Skip to main content

Created for Fellowship

Philosopher Lisa Guenther recently wrote a fascinating piece in the New York Times where she comments on the impact of living in solitary confinement, drawing on her research in Phenomenology :
The problem with solitary confinement is not just that it deprives the inmate of her freedom. This harm is already inflicted by our prison system, and depending on how you feel about justice and punishment, depriving people of freedom may be justifiable. But prolonged isolation inflicts another kind of harm, one that can never be justified. This harm is ontological; it violates the very structure of our relational being. Think about it: Every time I hear a sound and see another person look toward the origin of that sound, I receive an implicit confirmation that what I heard was something real, that it was not just my imagination playing tricks on me. Every time someone walks around the table rather than through it, I receive an unspoken, usually unremarkable, confirmation that the table exists, and that my own way of relating to tables is shared by others. When I don’t receive these implicit confirmations, I can usually ask someone — but for the most part, we don’t need to ask because our experience is already interwoven with the experience of many other living, thinking, perceiving beings who relate to the same world from their own unique perspective. This multiplicity of perspectives is like an invisible net that supports the coherence of my own experience, even (or especially) when others challenge my interpretation of “the facts.” These facts are up for discussion in the first place because we inhabit a shared world with others who agree, at the very least, that there is something to disagree about.
If we are to take this at face value, it clearly points to the fact that we are indeed creatures built for fellowship. We are our best when we are in fellowship with others - and when we withdraw from such fellowship or build societies that encourage isolation we do great damage to ourselves.  

Comments

Popular posts from this blog

Jesus Never Fails

Many a times in my life, the words of this childhood hymn has been a tremendous encouragement. I pray this may encourage you too. Keep looking to Jesus! Jesus never fails, Jesus never fails The man of the world will let you down, but Jesus never fails. Your mother will let you down Your father will let you down The man of the world will let you down, but Jesus never fails. Your husband will let you down Your wife will let you down The man of the world will let you down, but Jesus never fails Your brothers will let you down Your sisters-will let you down The man of the world will let you down, but Jesus never fails Your church will let you down Your work will let you down The man of the world will let you down, but Jesus never fails Your friends will let you down Your country will let you down The man of the world will let you down, but Jesus never fails Your wealth will let you down Your health will let you down The man of the world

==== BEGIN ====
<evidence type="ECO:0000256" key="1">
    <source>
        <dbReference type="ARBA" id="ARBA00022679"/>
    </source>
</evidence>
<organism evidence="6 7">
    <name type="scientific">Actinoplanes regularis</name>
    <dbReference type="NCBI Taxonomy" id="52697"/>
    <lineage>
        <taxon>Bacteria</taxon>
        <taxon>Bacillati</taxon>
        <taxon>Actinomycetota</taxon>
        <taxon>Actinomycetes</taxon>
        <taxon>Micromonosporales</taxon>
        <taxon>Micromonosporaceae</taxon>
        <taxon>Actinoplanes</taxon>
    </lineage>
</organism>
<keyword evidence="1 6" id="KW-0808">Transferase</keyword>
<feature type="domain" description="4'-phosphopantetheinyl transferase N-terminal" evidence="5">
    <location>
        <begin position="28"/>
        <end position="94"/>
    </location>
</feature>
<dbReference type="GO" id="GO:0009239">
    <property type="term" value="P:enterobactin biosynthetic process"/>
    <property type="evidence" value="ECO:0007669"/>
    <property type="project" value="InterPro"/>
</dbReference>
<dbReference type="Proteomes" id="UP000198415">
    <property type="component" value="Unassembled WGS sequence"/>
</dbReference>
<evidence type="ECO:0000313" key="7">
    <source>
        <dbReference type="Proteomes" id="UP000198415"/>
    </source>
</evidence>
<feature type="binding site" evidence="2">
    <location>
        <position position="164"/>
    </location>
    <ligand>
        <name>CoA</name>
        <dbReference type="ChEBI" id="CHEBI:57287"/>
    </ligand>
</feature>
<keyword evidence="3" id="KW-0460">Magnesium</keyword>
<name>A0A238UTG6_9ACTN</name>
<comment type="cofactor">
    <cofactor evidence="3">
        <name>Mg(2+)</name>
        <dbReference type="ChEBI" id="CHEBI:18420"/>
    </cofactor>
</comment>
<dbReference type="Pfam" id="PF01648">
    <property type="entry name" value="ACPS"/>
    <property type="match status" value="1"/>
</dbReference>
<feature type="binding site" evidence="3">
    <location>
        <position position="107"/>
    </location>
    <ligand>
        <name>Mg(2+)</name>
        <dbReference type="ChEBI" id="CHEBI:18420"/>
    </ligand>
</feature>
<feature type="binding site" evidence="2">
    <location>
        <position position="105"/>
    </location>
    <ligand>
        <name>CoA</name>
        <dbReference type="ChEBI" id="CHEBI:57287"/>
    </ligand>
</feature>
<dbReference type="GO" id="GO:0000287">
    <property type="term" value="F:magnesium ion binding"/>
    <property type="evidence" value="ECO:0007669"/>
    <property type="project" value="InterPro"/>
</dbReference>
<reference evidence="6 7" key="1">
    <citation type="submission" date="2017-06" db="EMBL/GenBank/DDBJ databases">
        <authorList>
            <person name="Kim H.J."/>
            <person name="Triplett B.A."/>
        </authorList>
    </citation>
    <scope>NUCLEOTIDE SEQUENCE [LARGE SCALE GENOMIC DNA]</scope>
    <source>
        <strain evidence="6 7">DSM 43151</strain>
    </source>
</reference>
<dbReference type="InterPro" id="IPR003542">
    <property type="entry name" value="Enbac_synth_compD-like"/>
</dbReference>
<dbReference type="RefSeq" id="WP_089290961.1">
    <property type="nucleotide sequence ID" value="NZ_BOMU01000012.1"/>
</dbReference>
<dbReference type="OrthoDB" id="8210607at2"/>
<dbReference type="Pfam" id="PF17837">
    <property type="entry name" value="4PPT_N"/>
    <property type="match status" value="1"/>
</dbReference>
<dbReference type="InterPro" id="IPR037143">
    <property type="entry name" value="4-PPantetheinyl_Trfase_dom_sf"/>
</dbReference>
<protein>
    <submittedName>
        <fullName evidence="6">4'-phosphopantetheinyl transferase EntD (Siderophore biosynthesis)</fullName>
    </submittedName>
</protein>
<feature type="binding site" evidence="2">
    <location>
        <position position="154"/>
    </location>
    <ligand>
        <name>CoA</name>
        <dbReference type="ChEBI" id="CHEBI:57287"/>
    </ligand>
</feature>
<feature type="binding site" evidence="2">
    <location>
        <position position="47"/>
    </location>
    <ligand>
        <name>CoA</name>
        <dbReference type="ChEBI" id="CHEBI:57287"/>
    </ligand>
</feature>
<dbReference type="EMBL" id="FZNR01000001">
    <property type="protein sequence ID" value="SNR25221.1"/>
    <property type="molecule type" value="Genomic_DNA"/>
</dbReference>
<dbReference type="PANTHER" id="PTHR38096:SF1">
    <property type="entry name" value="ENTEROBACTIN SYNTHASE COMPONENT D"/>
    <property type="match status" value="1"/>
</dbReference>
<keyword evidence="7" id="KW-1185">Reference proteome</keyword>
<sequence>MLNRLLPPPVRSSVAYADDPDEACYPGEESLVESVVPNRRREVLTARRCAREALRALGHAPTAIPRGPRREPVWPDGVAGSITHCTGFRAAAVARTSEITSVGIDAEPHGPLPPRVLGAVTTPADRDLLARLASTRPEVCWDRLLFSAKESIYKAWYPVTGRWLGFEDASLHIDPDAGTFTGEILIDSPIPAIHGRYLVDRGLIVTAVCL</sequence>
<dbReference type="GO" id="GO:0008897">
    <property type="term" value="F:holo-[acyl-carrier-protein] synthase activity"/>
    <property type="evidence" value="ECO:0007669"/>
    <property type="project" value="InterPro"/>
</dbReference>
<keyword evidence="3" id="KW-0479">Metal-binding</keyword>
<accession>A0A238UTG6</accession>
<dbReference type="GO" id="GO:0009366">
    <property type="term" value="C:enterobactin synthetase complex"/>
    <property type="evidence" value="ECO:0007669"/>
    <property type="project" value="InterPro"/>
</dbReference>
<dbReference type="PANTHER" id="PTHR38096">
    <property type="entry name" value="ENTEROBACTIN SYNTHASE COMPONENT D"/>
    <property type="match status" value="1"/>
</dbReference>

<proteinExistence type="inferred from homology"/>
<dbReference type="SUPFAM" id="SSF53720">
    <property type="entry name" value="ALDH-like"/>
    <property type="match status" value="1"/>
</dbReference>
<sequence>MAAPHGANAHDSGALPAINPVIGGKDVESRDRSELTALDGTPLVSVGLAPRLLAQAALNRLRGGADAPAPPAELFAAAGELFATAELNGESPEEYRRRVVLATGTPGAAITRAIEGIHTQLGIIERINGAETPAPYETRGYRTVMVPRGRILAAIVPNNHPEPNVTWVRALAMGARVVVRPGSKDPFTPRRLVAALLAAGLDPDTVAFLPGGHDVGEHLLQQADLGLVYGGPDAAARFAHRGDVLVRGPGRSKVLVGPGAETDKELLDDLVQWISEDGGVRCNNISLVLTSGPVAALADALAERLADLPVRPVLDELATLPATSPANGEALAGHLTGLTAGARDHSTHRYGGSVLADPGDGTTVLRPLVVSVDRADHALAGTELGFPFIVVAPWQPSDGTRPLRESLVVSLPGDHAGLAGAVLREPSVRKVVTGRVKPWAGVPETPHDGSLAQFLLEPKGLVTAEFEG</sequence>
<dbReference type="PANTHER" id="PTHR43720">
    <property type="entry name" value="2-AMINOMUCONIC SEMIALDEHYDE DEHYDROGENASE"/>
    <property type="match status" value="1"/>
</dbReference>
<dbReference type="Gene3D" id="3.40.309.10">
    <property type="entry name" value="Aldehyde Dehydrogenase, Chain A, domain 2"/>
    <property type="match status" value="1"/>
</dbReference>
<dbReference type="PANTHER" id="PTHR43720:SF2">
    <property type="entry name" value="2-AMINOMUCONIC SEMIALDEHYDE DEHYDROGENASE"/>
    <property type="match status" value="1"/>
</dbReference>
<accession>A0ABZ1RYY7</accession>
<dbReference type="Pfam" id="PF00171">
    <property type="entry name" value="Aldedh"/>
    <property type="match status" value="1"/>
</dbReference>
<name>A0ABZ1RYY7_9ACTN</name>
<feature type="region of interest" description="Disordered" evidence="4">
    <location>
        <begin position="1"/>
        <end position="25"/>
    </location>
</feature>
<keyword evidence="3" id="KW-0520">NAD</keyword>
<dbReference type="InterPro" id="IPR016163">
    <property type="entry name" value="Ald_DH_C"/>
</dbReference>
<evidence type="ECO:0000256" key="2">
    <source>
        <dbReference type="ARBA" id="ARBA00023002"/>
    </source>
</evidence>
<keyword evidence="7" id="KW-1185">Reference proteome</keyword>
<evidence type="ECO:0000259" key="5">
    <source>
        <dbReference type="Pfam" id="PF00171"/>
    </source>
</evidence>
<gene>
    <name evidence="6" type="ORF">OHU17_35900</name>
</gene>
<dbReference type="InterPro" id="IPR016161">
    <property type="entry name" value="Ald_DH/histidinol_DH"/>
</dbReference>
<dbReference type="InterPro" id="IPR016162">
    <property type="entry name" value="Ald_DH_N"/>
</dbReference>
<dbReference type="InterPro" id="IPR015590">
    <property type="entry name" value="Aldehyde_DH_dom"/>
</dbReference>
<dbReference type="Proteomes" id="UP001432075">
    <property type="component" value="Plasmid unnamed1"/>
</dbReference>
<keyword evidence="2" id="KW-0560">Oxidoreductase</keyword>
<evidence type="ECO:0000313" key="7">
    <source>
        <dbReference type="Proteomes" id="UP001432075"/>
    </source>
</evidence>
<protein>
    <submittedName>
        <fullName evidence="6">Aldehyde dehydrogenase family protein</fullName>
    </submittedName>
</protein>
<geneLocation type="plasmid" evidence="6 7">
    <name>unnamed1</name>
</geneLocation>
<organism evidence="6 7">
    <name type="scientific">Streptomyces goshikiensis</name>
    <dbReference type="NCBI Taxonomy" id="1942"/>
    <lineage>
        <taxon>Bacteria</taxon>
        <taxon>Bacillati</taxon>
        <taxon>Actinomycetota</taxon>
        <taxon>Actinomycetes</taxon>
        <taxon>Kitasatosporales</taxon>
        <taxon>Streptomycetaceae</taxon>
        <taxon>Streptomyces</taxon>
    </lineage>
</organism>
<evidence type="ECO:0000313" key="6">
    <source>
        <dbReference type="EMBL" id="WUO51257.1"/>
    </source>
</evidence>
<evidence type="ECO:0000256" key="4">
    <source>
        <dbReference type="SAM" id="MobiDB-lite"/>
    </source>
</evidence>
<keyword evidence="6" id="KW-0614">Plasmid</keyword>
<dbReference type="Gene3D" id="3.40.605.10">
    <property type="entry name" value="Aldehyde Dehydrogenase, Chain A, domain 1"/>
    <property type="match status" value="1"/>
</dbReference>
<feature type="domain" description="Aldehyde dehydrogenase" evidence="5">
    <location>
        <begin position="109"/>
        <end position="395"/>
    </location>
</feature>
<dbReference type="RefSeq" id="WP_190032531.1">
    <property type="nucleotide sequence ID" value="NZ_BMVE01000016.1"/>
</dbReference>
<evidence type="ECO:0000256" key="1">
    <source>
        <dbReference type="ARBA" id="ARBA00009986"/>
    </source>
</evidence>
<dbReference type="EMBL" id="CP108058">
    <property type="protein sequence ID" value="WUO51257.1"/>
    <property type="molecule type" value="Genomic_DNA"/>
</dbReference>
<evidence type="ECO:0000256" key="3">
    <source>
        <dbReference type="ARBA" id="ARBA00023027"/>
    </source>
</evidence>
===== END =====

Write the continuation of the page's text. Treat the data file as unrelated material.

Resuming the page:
White Fragility, A Review

Robin DiAngelo has a sermon to preach. It is in form of a short popular book called White Fragilit y. Straight off the bat she tells us not to expect balanced analysis but a forceful argument “unapologetically rooted in identity politics”.  She understands identity politics as “the [political] focus on the barriers specific groups face in their struggle for equality”. The group she wants to save is black people, whom she blankets under “people of colour”.  So what is White Fragility about?  DiAngelo is sick and tired of white racism in the western world, and specifically the USA. She believes every white person, including babies, are guilty of racism by virtue of being white. So she wants to use her “insider status” as a white American woman to challenge this white racism by getting her fellow “white progressives” to force forward her thesis. In her words, “I am white...and I am mainly writing to a white audience”. I was immediately tempted to put down the book because being black Afri

An Empty Page

I am nothing without you I am not ashamed to say But sometimes still I doubt you along my way I am nothing without you An eagle with no wings If I forget about you, I lose everything My heart is an empty stage O let your play begin My life is an empty page for you to colour me with your love It’s such a common feeling to be misunderstood But from you there’s no concealing You know my bad and good So I am not pretending my story never fails But I have already read the ending And your love prevails My heart is an empty stage Let your play begin My life is an empty page for you to colour me with your love The words are from Jonathan Veira’s song Empty Page one of the tracks off ‘ Rhythms of the Heart’ album. I like his music, especially this song. Sadly, I couldn’t find the lyrics online, so I had to write them down word for word. I have had this song for many years and it has always spoken me at many levels.